SHARE THIS

This bright and airy apartment can be found in the Eixample district of Barcelona, Spain. The interior has been revamped by local architecture firm, Bach Arquitectes. All told, the two-bedroom apartment contains a total of 753 square feet (70 square meters).

Small Apartment in Gran Via - Bach Arquitectes - Spain - Living Area 1 - Humble Homes

The property dates back to the early twentieth century. The owners of the apartment approached the architects to modernise the interior and make it fit for use. The original layout featured a series of corridors and dark rooms with no access to natural light.

Small Apartment in Gran Via - Bach Arquitectes - Spain - Living Area 2 - Humble Homes

During the refurbishment the corridors were removed, creating a single large space that could be used to accommodate the public living areas. The two rooms to the front of the property were left as-is and converted into bedrooms.

Small Apartment in Gran Via - Bach Arquitectes - Spain - Kitchen - Humble Homes

The main living space contains the living room, bathroom, dining area, kitchen and entryway to the rear. The kitchen was enclosed by a wood module that serves as a small loft for storage, sleeping, or even as an unusual study area – a desk which is fastened to the ceiling beams hangs over edge of the unit.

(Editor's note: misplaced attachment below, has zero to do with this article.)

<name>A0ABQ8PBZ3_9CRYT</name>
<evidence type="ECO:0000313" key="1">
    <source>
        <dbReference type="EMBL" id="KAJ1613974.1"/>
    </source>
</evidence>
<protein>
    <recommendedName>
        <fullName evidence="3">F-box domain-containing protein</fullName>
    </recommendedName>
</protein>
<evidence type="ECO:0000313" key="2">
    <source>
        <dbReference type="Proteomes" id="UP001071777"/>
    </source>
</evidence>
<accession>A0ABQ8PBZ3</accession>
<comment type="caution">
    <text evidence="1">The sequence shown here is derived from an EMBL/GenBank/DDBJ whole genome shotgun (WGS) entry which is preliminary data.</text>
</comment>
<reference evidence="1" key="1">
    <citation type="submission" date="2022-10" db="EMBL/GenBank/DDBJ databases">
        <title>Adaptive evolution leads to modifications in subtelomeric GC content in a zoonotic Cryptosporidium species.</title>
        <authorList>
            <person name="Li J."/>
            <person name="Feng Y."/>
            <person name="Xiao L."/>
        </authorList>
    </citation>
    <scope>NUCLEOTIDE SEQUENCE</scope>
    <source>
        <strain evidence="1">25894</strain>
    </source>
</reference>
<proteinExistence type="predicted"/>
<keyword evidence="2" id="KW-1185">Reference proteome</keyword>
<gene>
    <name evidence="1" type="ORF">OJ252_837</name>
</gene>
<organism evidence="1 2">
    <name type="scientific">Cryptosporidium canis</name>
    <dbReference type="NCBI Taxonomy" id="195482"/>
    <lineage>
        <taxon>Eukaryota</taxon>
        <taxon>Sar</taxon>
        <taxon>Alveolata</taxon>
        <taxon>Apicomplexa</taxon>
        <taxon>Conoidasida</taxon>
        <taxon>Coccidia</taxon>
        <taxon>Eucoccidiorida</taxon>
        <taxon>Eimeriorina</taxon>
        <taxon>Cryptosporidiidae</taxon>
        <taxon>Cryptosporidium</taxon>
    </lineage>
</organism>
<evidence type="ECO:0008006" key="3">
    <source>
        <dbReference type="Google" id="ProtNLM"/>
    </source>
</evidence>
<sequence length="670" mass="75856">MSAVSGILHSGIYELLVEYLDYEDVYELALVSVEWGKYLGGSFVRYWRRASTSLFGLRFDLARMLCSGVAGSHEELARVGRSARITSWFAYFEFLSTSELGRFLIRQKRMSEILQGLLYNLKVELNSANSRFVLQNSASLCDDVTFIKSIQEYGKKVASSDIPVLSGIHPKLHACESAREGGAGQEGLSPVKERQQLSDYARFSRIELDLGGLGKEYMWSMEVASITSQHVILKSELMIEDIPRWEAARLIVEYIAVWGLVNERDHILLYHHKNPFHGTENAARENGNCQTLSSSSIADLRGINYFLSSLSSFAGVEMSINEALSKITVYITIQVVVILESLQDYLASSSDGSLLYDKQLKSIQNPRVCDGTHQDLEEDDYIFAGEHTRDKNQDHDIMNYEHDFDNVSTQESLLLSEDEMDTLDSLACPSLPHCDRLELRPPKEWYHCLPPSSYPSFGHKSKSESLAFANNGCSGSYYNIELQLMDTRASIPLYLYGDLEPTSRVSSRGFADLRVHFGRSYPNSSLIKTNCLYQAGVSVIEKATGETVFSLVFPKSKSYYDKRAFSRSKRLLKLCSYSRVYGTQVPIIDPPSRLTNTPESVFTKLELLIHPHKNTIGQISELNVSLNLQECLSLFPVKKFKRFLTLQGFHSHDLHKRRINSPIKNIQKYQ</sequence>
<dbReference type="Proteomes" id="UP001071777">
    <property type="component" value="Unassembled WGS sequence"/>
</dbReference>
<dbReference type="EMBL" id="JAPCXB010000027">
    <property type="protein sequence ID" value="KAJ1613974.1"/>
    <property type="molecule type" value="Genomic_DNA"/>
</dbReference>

Small Apartment in Gran Via - Bach Arquitectes - Spain - Bathroom - Humble Homes

The bathroom, while small, manages to incorporate a toilet, shower, sink and a hidden bath. The bath is flush with the floor and can be found beneath the wood slat shower tray.

Small Apartment in Gran Via - Bach Arquitectes - Spain - Floor Plan - Humble Homes

The interior has been finished in a mix of contemporary furniture and finishings, with elements such as the window and door frames keeping their traditional appearance. They’ve also employed low furniture pieces, a common technique that’s used to make rooms seem larger they are (not that it’s necessary here when they have such tall ceilings).

For more apartments check out this Parisian apartment that opens up the attic to introduce more light. Or, Biombombastic in Madrid that makes use of a moveable screen to create living areas. See all apartments.

Via ArchDaily
Photos: Anna & Eugeni Bach